“We commit and call on other members to continue providing timely and reliable information on global food market fundamentals to help markets, countries, and consumers make informed choices.” G20 Agriculture Ministers will work closely together “to ensure that adequate, safe and nutritious food continues to be available and accessible to all people, including the poorest, the most vulnerable and displaced people” in a safe, timely and orderly manner, in line with national requirements. G20 Agriculture Ministers called for “enhanced cooperation between the public and private sectors to help mobilize rapid and innovative responses to impacts of this epidemic on the food and agriculture industries”. They stressed the importance of avoiding food losses and waste caused by food supply chains disruptions, which would aggravate food insecurity, nutrition risks and economic loss.They urged to enhance the sustainability and resilience of food systems at a global level, “including future shocks from disease and pest outbreaks and the global challenges driving these shocks.” “In line with the One Health approach, we call for strengthened mechanisms for monitoring, early warning, preparedness, prevention, detection, response, and control of zoonotic diseases, and developing science-based international guidelines on stricter safety and hygienic measures for zoonosis control,” said Ministers. G20 Agriculture Ministers thanked farmers, workers, and small, medium and large-sized agri-food businesses for their ongoing efforts to ensure food supplies for all. Ministers expressed willingness to work closely with relevant international organizations and within their mandates to strengthen international cooperation, identify additional measures to mitigate the impact of COVID-19 on food security and nutrition, and share best practices and lessons learned. They said that they will take any additional measures as necessary to contain the pandemic, confirming their readiness to reconvene as required.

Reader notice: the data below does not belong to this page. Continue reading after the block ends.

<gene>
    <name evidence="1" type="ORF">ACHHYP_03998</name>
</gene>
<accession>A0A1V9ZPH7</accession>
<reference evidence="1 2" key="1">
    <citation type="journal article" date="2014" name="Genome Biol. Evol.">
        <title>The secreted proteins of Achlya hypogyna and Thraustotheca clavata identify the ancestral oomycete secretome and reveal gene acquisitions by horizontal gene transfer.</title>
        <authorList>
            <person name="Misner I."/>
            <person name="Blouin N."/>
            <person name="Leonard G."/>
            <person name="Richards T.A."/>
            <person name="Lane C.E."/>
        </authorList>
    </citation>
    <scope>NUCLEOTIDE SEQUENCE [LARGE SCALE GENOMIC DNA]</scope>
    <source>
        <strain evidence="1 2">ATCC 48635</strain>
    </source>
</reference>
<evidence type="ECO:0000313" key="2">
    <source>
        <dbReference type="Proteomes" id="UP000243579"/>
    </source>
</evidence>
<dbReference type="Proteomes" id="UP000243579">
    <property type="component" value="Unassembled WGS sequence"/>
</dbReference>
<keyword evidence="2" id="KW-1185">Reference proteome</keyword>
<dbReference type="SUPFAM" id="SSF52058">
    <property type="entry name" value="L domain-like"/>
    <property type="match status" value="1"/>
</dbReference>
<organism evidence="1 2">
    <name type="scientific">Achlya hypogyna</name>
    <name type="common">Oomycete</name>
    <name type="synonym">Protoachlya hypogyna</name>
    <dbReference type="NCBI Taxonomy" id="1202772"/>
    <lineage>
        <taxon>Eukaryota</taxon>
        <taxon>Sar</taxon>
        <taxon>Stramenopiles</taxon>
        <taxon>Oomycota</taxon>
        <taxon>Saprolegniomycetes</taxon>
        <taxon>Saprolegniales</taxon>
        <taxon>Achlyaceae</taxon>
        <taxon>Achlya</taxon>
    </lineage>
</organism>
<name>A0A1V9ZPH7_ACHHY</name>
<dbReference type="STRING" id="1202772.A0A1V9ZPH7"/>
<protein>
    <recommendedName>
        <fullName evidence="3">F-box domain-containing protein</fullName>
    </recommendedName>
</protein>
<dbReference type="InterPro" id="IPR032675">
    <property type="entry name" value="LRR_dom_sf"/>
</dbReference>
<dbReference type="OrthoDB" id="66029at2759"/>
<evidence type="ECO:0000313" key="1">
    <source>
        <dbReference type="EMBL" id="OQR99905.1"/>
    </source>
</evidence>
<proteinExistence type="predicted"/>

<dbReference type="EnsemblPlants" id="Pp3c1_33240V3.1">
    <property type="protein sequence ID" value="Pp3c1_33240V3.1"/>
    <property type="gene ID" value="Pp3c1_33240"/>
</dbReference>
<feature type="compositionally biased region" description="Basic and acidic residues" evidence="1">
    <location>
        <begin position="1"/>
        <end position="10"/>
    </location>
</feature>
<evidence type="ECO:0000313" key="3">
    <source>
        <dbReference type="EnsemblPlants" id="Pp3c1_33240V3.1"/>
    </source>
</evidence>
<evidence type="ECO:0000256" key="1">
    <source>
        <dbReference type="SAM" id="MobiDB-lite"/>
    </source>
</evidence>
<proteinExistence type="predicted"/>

Source: https://www.mewa.gov.sa/en/MediaCenter/News/Pages/News2142020.aspx

Saudi Arabia targets 200,000t shrimp output by 2025

BANGKOK, Thailand — The kingdom of Saudi Arabia claims to be on course to up its farmed shrimp output to 200,000 metric tons by 2025 as part of the state’s ambitious aquaculture development program, announced earlier this year.

The state is investing $400 million in developing its total aquaculture output to 600,000t over the next five years, meaning that shrimp is set to account for a third of the Saudi market by volume.

According to Haydar Al Sahtout, an adviser to the Saudi Aquaculture Society, the country’s shrimp production is set to drop in 2019 from 64,025t to approximately 50,000t; however, this is expected to be a one-off drop within a longer-term upward trend, the adviser said, speaking at the recent Infofish shrimp conference in Bangkok, Thailand.

“We expect a slight drop in 2019, but again strong new projects are in the pipeline under construction, with big investments and international investors on the way — many of you have heard or read about the plans now,” Al Sahtout told listeners.

The state government will be making Best Aquaculture Practices certification mandatory for all shrimp farmers by next year, Al Sahtout added, noting that the Middle Eastern kingdom has been developing strong biosecurity measures in an effort to safeguard against diseases as the industry grows.

In Saudi Arabia, shrimp farming is almost entirely situated along the southern shores of the Red Sea, and there are no small-scale individual farms — all are vertically-integrated farming projects, with feed mills, hatcheries, farms and processing plants all connected under the same umbrella.

“Only vannamei is allowed in the country for now, although there are some plans for bringing in freshwater shrimp in the eastern province later on,” Al Sahtout said.

The country also obtains its specific pathogen-free, or SPF, shrimp broodstock from Thailand, he added, provided by agri-conglomerate Charoen Pokphand Foods (CPF).

Middle East set for rapid shrimp growth despite 2019 whitespot setback